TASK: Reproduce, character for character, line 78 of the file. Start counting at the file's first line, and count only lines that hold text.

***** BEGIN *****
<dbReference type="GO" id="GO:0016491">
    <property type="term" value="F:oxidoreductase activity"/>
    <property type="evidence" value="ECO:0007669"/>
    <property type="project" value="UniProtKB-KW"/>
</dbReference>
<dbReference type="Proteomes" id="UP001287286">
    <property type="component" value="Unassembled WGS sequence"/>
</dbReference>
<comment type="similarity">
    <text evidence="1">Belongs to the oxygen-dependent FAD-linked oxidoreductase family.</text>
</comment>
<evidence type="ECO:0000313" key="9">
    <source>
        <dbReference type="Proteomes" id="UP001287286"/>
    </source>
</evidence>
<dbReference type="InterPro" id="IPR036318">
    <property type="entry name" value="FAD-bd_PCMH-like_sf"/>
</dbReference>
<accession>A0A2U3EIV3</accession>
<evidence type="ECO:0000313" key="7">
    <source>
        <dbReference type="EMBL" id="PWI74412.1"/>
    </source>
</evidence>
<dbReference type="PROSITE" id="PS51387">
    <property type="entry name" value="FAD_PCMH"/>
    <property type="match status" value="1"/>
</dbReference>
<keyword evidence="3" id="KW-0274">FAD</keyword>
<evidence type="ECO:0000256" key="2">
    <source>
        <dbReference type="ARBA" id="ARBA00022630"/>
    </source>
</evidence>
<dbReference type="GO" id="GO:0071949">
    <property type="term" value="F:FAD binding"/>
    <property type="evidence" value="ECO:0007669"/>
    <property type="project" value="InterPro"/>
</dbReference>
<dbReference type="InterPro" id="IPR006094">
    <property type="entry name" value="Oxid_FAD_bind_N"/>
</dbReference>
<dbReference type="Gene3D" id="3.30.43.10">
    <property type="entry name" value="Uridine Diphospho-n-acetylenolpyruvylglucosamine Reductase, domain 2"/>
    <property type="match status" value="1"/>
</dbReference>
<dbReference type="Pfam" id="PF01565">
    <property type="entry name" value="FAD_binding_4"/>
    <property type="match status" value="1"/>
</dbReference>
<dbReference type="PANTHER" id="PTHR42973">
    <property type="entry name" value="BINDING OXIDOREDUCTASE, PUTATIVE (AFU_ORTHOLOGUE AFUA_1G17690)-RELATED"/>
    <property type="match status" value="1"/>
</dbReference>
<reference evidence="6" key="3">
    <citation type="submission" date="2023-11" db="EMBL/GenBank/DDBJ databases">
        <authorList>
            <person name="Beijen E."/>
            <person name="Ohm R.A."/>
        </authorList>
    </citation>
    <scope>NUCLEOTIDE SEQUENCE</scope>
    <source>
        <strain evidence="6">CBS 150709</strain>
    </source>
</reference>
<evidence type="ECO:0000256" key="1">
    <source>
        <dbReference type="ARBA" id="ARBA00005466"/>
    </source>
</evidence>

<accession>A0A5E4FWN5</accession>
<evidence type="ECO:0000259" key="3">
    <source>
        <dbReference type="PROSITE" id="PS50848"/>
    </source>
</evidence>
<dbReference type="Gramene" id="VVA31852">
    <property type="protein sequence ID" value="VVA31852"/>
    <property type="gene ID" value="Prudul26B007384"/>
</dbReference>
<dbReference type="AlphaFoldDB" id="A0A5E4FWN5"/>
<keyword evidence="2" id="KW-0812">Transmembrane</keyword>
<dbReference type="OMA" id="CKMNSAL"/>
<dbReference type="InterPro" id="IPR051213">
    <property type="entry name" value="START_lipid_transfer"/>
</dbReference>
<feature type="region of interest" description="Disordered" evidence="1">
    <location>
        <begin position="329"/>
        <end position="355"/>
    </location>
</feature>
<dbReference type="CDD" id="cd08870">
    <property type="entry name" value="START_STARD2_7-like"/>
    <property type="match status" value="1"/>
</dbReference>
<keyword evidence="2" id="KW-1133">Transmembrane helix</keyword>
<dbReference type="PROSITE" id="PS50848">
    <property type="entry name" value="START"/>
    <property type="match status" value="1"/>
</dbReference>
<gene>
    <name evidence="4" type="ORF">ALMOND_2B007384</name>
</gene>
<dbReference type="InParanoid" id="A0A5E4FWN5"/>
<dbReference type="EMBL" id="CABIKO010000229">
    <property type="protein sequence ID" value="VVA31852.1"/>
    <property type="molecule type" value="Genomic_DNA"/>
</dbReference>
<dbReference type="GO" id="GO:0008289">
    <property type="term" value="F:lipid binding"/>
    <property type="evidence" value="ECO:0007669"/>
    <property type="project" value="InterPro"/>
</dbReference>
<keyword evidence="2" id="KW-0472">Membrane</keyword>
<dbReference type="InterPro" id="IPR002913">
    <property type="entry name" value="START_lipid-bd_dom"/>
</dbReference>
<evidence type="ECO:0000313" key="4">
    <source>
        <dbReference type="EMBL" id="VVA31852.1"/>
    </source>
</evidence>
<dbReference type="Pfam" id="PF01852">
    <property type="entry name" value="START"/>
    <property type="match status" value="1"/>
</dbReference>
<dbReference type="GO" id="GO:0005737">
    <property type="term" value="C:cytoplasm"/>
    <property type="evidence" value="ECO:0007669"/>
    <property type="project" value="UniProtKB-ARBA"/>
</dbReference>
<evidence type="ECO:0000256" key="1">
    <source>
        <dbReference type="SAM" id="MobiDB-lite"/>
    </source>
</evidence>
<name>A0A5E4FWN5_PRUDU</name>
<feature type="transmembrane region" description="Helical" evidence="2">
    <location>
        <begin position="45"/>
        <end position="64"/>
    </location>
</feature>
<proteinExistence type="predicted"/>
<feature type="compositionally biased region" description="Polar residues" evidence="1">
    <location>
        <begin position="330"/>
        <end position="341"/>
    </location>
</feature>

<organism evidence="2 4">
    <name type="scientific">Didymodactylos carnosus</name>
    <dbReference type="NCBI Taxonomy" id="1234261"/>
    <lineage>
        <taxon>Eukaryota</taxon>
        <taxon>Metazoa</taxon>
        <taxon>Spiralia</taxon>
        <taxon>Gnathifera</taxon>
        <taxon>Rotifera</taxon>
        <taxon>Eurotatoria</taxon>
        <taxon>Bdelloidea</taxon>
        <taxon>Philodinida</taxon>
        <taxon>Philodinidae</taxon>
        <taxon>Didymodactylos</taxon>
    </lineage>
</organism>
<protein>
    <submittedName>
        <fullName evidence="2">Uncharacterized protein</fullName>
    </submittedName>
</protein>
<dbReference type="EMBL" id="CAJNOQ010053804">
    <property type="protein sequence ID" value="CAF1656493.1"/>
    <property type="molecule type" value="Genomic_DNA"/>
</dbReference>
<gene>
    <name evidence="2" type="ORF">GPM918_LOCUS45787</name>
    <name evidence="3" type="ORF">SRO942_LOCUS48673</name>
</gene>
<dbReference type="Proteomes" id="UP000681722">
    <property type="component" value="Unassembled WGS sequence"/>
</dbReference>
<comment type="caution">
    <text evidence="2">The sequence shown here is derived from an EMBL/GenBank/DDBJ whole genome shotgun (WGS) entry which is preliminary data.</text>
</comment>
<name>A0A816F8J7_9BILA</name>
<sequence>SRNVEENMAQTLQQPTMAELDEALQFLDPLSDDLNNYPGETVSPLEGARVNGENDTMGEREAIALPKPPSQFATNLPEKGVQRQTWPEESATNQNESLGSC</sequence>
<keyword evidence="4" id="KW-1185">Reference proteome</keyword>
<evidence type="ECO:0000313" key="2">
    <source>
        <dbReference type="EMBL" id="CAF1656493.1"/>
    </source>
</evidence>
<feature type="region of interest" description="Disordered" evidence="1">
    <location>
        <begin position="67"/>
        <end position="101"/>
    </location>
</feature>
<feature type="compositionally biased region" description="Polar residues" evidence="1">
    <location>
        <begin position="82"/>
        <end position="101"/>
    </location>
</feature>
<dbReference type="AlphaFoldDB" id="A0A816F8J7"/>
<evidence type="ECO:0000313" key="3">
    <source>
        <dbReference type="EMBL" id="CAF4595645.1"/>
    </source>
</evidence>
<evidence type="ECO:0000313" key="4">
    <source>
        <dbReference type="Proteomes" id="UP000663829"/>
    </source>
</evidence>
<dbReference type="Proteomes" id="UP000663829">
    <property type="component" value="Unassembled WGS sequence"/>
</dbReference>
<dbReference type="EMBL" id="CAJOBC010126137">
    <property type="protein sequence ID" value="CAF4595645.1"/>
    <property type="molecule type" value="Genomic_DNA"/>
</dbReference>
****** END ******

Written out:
</evidence>